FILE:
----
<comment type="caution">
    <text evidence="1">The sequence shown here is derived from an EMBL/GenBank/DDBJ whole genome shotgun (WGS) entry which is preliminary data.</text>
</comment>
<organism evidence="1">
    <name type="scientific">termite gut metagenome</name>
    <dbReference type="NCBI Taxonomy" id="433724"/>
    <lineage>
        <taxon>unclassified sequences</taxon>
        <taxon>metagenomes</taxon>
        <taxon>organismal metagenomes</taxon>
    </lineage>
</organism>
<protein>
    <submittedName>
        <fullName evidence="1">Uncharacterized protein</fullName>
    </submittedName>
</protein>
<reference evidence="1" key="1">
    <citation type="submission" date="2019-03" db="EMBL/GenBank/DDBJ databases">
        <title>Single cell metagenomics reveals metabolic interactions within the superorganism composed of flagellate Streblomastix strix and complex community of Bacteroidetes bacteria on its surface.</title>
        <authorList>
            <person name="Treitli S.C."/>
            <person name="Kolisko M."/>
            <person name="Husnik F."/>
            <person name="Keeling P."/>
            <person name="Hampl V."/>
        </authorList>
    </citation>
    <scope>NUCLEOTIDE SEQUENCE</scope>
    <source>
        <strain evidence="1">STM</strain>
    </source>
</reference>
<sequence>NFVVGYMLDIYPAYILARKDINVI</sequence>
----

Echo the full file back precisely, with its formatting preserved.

<comment type="caution">
    <text evidence="1">The sequence shown here is derived from an EMBL/GenBank/DDBJ whole genome shotgun (WGS) entry which is preliminary data.</text>
</comment>
<organism evidence="1">
    <name type="scientific">termite gut metagenome</name>
    <dbReference type="NCBI Taxonomy" id="433724"/>
    <lineage>
        <taxon>unclassified sequences</taxon>
        <taxon>metagenomes</taxon>
        <taxon>organismal metagenomes</taxon>
    </lineage>
</organism>
<protein>
    <submittedName>
        <fullName evidence="1">Uncharacterized protein</fullName>
    </submittedName>
</protein>
<reference evidence="1" key="1">
    <citation type="submission" date="2019-03" db="EMBL/GenBank/DDBJ databases">
        <title>Single cell metagenomics reveals metabolic interactions within the superorganism composed of flagellate Streblomastix strix and complex community of Bacteroidetes bacteria on its surface.</title>
        <authorList>
            <person name="Treitli S.C."/>
            <person name="Kolisko M."/>
            <person name="Husnik F."/>
            <person name="Keeling P."/>
            <person name="Hampl V."/>
        </authorList>
    </citation>
    <scope>NUCLEOTIDE SEQUENCE</scope>
    <source>
        <strain evidence="1">STM</strain>
    </source>
</reference>
<sequence>NFVVGYMLDIYPAYILARKDINVI</sequence>